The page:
New Orleans Saints

  • EDP Filter: Filtered out EDPs #1-#15

Draft Board

Sample Draft

  • Round 1, Pick 28: WR Kadarius Toney, Florida (Model Rank: 19th)
  • Round 2, Pick 60: CB Eric Stokes, Georgia (Model Rank: 13th)
  • Round 3, Pick 98: IOL Kendrick Green, Illinois (Model Rank: 33rd)
  • Round 3, Pick 105: CB Ambry Thomas, Michigan (Model Rank: 32nd)
  • Round 4, Pick 133: LB Garret Wallow, TCU (Model Rank: 65th)
  • Round 6, Pick 218: S Darrik Forrest, Cincinnati (Model Rank: 64th)
  • Round 6, Pick 229: EDGE Tarron Jackson, Coastal Carolina (Model Rank: 82nd)
  • Round 7, Pick 255: TE Matt Bushman, BYU (Model Rank: 129th)

The Saints have no cap space, an aging roster than has been thinned out by roster cuts, and very few building blocks overall. Add in that they’re stuck with the 28th overall pick in this draft, and they are in a tough predicament.

In this sample draft, I was conflicted between selecting a playmaking weapon for Sean Payton or a well-projected cornerback in Eric Stokes, so I was very happy to be able to select both of them! The perimeter will be a focus for the Saints considering that their #2 wide receiver in Tre’Quan Smith and #2 cornerback is Patrick Robinson, especially since they still have enough young talent in the trenches. If the value is there, they could certainly add an offensive linemen to create flexibility to potentially trade one of their elite tackles, and the same goes on the defensive line, but adding some team speed both at wide receiver and in the secondary should be a specific focus for them. Lucky for them, this draft tailors specifically to those areas, so they’ll have to make sure to capitalize.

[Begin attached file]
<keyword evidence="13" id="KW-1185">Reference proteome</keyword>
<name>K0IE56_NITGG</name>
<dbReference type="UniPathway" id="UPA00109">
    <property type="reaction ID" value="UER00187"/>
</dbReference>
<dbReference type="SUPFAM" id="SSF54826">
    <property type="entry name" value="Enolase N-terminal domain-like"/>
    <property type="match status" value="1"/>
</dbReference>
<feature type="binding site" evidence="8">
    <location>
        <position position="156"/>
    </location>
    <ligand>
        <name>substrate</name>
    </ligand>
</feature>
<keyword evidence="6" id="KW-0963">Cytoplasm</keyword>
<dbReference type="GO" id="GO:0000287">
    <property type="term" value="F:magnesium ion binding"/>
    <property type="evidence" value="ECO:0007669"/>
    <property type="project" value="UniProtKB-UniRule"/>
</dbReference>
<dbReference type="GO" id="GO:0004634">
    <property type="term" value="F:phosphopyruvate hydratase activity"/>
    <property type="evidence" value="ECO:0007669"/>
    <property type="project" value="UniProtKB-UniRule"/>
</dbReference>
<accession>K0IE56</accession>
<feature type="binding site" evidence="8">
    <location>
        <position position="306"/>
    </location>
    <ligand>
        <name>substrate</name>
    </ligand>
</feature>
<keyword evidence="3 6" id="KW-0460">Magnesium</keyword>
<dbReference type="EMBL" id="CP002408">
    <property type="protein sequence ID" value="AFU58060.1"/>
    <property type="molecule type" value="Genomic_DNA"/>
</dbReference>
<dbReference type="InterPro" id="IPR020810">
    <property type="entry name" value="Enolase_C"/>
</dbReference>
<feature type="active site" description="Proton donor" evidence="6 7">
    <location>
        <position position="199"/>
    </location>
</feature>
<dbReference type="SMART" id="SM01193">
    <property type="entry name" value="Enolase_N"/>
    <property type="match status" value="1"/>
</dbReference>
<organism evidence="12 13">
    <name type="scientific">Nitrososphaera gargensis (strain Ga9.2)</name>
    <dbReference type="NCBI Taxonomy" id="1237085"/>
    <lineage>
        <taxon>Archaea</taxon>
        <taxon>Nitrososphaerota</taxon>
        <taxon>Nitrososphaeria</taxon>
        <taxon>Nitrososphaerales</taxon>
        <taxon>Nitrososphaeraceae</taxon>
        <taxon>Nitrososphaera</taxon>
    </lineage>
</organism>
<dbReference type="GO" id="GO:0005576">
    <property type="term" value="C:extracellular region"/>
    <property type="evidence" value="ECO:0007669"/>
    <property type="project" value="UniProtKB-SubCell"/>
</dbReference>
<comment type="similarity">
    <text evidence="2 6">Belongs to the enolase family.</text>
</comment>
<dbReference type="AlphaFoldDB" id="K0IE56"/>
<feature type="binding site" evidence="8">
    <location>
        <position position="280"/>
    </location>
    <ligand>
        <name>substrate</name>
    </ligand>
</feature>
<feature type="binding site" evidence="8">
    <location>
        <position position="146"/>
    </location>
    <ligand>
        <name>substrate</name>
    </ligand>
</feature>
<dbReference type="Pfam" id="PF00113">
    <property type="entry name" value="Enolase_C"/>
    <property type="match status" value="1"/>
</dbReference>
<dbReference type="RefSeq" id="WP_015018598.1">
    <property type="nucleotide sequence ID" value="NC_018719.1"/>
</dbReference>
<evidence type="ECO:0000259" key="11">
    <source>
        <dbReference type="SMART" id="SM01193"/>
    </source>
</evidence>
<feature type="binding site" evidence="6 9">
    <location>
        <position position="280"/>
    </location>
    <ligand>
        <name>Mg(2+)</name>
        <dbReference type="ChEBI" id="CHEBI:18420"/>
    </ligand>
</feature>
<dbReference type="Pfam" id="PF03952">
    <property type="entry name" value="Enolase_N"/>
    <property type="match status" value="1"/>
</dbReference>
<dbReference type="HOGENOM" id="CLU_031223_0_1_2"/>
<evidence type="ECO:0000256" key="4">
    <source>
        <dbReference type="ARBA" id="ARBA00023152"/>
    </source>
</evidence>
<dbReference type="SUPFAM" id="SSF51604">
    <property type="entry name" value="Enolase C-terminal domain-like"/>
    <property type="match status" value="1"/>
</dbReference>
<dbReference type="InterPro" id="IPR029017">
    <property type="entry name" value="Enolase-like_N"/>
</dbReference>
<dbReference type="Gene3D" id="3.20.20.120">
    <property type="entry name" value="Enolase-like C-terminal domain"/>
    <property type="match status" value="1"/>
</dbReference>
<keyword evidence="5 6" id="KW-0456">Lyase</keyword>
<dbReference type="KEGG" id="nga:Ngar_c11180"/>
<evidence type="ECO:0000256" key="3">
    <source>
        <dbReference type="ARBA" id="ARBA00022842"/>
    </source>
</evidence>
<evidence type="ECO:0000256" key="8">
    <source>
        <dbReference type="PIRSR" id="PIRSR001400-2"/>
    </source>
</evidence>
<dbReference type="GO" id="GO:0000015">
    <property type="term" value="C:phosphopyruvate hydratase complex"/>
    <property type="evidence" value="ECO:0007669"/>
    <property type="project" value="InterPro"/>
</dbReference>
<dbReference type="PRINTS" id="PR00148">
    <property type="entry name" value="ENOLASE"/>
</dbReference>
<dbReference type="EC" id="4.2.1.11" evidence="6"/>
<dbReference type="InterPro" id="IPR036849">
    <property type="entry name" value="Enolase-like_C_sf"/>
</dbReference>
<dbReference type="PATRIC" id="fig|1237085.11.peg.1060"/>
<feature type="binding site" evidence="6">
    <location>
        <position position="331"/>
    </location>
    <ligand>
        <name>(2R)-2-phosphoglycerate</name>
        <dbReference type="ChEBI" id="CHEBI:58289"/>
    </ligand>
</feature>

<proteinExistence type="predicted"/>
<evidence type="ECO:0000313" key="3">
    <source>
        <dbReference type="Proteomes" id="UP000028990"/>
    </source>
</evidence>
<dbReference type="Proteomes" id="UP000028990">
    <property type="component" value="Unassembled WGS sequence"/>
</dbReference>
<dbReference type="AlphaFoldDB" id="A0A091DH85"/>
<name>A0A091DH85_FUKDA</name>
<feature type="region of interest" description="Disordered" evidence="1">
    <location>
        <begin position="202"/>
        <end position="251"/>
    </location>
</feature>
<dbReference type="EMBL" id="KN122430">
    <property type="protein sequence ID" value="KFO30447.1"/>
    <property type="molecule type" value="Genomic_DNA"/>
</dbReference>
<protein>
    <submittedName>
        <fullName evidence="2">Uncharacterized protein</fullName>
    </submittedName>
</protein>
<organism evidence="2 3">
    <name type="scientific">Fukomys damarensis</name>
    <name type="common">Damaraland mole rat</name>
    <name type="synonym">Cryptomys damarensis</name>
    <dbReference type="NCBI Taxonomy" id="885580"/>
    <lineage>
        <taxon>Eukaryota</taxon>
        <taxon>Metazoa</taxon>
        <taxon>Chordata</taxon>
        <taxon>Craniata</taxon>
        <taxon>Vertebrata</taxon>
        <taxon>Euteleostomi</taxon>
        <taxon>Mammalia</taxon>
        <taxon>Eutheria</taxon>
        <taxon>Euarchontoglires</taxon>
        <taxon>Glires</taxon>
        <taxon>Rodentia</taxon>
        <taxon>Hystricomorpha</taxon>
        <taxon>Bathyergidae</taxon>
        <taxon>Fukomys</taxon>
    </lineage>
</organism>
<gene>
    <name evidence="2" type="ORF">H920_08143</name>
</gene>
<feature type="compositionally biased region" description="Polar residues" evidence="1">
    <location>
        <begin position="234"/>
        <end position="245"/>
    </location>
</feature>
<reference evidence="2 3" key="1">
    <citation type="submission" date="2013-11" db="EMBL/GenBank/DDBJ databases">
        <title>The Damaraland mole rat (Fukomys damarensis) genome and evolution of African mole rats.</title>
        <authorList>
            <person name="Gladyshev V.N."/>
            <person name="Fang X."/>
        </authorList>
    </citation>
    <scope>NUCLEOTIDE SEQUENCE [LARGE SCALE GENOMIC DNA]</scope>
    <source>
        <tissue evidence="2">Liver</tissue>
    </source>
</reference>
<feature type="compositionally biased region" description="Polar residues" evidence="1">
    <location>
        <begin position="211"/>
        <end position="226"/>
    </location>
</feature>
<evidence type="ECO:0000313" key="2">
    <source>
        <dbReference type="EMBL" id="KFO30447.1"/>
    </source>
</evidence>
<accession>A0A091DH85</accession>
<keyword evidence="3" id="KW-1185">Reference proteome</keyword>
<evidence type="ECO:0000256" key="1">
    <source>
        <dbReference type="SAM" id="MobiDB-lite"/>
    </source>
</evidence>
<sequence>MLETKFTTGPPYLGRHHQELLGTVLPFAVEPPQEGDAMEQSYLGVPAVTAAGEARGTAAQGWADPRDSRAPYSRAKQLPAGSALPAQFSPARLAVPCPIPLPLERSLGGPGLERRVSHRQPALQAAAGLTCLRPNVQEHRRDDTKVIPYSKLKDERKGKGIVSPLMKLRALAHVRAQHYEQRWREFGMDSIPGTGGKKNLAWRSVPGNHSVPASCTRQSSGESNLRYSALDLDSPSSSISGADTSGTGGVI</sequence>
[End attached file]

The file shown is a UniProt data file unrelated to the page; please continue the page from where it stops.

New York Giants

  • EDP Filter: Filtered Out EDPs #1-#6

Draft Board

Sample Draft

  • Round 1, Pick 11: WR Jaylen Waddle, Alabama (Model Rank: 11th)
  • Round 2, Pick 42: IOL Creed Humphrey, Oklahoma (Model Rank: 41st)
  • Round 3, Pick 76: CB Thomas Graham Oregon (Model Rank: 52nd)
  • Round 4, Pick 116: EDGE Jordan Smith, UAB (Model Rank: 23rd)
  • Round 6, Pick 196: OT Cole Van Lanen, Wisconsin (Model Rank: 84th)